My eyes go back to that final slice of Beef Stick. Instead of gulping it down in total, I sit down at the small kitchen table, gently pick the slice up and roll it around in my hands, feeling its rubbery texture, inhaling its smoky scent. I then begin to take slow, small bites as the hazy magic hour glow representing the last light of Christmas Day shines through the kitchen window, painting us into a perfect moment in time.***

*Katherine S.  Libbey (April 30, 1922 – April 27, 2008) — Despite imparting many wonderful life lessons and being the first person outside of my parents to give me a bath, the  fondest memories I have of my maternal grandmother revolve around her introducing me to the three food items that became the pillars of my diet: chewy jelly candy, Kraft Easy Cheese and, of course, Hickory Farms Beef Stick. Yet somehow, as a child, I never thought of spraying the Easy Cheese over the Beef Stick. This tragic oversight remains, outside of the time I chickened out and didn’t try to kiss Lisa Griffith on Valentine’s Day 1992 while we waited for our trombone lesson,  the major regret of my childhood.

**If anyone’s counting that’s 4560 calories, 384g of fat, 16g of carbs and 216g of protein in one 3lb Beef Stick.

***If you too wish to feel same orange-hewed glow of melancholic nostalgia and innocence  this Christmas, try eating your Beef Stick to the accompanying chords of this selection from Patrick Doyle’s score to Harry Potter and the Goblet of Fire:


Hickory Farms Beef Stick

If there is light, then darkness must follow. And so it is with Beef Sick. I know love because I know Beef Stick, but I also know rage and the uncontrollable hunger that haunts only the most destitute of drug addicts because I know Beef Stick. More than once, it has pushed my relationships with loved ones and friends to the breaking point. Here is just one example:

Is a cylinder of processed meat worth a ten-year friendship?

Just this month my roommate Zac bought two 14oz. Beef Sticks from Target to serve as a continuing late night snack. Thus, as the clock struck midnight, we dug in. Never had our friendship felt so close as it did that night, when we reminisced about a college-aged trip to a local abandoned insane asylum over a few slices of B.S. Around 2am, Zac went to sleep and I was left alone with the kitchen mere feet away…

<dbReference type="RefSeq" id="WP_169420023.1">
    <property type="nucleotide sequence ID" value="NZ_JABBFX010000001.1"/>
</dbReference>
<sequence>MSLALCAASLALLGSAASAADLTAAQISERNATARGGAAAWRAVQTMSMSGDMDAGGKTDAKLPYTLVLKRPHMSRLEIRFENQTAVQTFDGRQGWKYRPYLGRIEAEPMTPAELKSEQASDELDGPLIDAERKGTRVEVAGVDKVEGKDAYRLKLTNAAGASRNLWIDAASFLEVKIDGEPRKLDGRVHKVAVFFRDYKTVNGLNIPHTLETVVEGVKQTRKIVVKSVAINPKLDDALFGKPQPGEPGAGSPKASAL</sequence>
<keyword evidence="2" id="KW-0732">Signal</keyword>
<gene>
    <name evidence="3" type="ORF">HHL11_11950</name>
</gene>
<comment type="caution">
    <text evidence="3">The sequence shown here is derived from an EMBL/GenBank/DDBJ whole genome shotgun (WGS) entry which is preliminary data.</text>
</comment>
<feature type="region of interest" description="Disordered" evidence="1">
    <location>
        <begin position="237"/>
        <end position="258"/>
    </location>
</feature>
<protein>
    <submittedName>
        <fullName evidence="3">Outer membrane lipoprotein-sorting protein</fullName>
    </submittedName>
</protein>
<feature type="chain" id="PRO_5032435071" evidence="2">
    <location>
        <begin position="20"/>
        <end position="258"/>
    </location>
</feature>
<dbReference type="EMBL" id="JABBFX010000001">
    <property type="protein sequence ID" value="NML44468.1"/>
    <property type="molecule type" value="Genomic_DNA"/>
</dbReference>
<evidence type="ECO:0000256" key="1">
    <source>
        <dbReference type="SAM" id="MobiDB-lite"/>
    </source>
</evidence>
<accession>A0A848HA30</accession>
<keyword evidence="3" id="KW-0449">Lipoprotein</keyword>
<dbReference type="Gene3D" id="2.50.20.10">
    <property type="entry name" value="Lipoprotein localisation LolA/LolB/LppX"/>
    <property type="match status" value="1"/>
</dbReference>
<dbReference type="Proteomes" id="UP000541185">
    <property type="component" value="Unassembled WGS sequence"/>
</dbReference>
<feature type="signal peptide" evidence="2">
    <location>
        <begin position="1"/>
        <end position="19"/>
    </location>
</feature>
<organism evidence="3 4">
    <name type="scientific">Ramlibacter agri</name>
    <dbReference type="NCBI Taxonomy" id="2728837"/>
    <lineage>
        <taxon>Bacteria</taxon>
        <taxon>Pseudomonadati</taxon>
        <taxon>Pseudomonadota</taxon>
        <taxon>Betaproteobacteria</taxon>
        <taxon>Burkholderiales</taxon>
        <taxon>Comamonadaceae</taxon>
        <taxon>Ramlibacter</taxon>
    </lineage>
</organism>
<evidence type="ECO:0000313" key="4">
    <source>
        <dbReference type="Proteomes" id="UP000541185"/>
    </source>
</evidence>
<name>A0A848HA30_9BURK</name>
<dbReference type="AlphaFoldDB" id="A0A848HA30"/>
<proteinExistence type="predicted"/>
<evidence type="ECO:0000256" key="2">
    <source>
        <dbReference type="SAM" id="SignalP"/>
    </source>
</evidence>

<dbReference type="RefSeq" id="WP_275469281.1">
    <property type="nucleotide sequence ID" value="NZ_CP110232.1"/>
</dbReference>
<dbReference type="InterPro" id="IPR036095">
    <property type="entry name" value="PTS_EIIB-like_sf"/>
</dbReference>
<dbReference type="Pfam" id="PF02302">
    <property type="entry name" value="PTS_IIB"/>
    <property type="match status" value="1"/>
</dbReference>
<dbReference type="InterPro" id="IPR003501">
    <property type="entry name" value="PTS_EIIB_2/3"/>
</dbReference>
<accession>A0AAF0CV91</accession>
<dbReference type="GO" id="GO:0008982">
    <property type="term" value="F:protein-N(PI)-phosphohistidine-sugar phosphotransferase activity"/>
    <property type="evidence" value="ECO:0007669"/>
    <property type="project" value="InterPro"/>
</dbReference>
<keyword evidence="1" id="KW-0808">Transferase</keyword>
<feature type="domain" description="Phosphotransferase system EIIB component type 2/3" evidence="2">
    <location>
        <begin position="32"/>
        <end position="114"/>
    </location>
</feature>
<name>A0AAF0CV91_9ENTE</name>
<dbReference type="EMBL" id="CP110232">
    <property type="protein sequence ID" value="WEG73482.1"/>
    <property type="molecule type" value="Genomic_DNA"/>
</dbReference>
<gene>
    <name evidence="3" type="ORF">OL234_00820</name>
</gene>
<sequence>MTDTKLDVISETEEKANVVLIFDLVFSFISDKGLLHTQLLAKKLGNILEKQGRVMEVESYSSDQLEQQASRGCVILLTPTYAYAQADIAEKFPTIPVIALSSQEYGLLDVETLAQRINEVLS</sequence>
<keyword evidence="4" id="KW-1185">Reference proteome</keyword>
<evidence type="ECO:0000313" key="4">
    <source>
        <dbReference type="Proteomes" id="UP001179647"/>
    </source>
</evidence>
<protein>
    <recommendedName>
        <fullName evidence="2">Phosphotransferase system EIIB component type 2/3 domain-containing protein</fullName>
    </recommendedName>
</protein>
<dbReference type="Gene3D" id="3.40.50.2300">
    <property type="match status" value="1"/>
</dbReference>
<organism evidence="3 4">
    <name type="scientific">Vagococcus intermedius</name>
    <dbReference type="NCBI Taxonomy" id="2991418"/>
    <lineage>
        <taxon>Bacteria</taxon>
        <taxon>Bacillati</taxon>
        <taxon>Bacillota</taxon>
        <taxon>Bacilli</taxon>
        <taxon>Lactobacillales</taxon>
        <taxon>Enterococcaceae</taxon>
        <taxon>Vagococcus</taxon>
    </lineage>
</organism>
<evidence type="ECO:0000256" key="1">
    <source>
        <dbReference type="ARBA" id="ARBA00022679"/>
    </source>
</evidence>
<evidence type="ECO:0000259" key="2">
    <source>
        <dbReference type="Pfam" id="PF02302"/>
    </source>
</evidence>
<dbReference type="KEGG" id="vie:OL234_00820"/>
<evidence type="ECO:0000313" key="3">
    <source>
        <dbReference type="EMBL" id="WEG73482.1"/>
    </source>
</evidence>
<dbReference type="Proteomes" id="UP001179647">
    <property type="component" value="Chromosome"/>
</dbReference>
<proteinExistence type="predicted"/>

Cut To: The Next Evening. Around Midnight, Again.

As I sat typing on my laptop in the dining room, Zac entered the kitchen for another late night snack. But, instead of encountering meat to feed his stomach and soul, he was confronted by nothing but my guilty gaze. I broke down and confessed: I had eaten the rest of the first stick and the entirety of the other the previous night, after he had gone to bed. Although we are making strides in regaining some semblance of trust, when I think of how Beef Stick affected our never-to-be-the-same friendship I am haunted by the words of Tennessee Williams, “How beautiful it was and how easily it can be broken.”



Hickory Farms Beef Stick

It’s called “Beef Stick.” What part of a cow or a pig looks remotely like a stick? Officially, Beef Stick is a summer sausage, which, according to Wikipedia, is any sort of sausage that can be kept fresh without the aid of a refrigerator. Beef Stick, a subspecies of said meat melody, is made from a flesh potpourri of leftover scrap and organ meat that would otherwise be wasted. Alas, how my soul weeps when I think of the suffering involved in the creation of one Beef Stick, the primal cries of those poor animals as their soft, innocent flesh is sliced open–

Who am I kidding? F&%K the animals. I love Beef Stick and I always will. As a Christmas tradition, it’s far tastier than Mistletoe, eggnog and the virgin birth. Like Mandy Patinkin, Steven Spielberg, Gore Vidal, Stephen King, and my parents, Hickory Farms Beef Stick, for better or worse, remains one of the great influences of my life and has helped to make me the person I am.

So, in parting, let me share with you dear readers, the true spirit of Christmas:

POSTSCRIPT: After all these years, Hickory Farms may have finally realized that there are some segments of the Vox populi who may not be all that inclined to eat something with the words “Beef” and “Stick” situated next to each other. Thus, in the hallowed tradition of desperate corporations, they’ve re-Branded. Say hello to new packaging, a new design and, horror of horrors, a new name. Now “Beef Stick” belongs to the ages. This year America’s favorite meat is officially called: Beef Summer Sausage. Bon Appetit!

. Photo Credits: Hickory Farms Gift Package – Populuxe; Single Beef Stick – jvers; Beef Sticks – Jennifer Snyder